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Using Multiple NHibernate Session Factories

March 6, 2009

A few months ago, I rewrote a few of my base repositories to follow some of the archtecture practices of the S#arp Architecture project.  I liked how easy it was to setup NHibernate*, mark domain objects, and setup mappings and highly recommend checking out their project.  Unfortunately, the whole project was a bit too bulky for what I needed and much of the functionality already existed in existing framework libraries we use at the office.

* When I mention NHibernate, I’m using Fluent NHibernate, currently at build 366 with a bit of modification to allow Oracle data access.  I’ve also enhanced the S#arp Architecture project to take advantage of the latest feature changes in Fluent NHibernate.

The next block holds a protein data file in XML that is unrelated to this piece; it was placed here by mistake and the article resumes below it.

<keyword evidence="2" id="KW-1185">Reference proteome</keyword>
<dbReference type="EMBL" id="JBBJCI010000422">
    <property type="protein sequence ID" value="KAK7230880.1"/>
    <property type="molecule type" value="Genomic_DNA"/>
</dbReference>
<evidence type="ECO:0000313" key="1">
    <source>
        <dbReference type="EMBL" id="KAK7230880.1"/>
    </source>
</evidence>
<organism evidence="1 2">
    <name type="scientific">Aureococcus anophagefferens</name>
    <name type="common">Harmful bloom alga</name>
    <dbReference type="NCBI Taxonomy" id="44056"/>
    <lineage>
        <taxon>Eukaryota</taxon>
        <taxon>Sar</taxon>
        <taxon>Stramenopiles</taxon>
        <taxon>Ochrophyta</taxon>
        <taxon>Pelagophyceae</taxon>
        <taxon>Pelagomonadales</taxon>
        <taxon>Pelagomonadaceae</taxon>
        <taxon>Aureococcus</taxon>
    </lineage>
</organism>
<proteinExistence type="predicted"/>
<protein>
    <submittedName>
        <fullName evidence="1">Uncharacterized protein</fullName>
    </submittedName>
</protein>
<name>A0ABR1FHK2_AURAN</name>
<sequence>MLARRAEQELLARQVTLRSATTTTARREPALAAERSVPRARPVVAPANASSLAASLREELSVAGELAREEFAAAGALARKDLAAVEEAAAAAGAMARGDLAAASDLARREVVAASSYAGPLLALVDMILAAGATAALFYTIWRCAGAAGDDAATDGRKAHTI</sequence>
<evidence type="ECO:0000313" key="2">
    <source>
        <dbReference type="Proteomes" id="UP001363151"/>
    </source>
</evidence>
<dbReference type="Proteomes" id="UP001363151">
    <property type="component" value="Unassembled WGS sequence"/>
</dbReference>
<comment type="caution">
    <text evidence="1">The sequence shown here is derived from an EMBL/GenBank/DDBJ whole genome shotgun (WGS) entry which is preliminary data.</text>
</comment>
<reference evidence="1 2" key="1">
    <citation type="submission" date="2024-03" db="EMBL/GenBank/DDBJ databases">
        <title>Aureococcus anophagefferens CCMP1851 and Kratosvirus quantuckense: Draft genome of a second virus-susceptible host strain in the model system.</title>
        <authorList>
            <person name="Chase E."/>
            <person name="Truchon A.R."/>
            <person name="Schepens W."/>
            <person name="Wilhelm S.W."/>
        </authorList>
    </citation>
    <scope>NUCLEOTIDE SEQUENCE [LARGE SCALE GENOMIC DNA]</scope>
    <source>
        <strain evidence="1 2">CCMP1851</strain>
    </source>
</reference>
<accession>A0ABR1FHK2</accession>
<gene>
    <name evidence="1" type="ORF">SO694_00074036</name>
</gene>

One pitfall, however, that I recently ran into was needing to access NHibernate multiple session factories at the same time—such as to access PeopleSoft and our internal student system to pull in demographic information.  The S#arp web session storage, by default, uses a single key opening a separate session overwrites the prior.

I found an open Issue on the S#arp tracker (#12) for such a functionality and a bit of code from Russell Thatcher to allow multiple sessions; however, I could never get it fully working—so I set off to create my own.

Updating the WebSessionStorage

To address the issue of storing multiple sessions in the HttpContext’s session state, the keys must be uniquely named when created.  To do this, I replaced the previous constructor of WebSessionStorage(HttpApplication) and added an additional parameter to create WebSessionStorage(HttpApplication, string).

This appends a name to the session key used to store the NHibernate ISession.

private readonly string CurrentSessionKey = “nhibernate.”;


public WebSessionStorage(HttpApplication application, string factoryKey)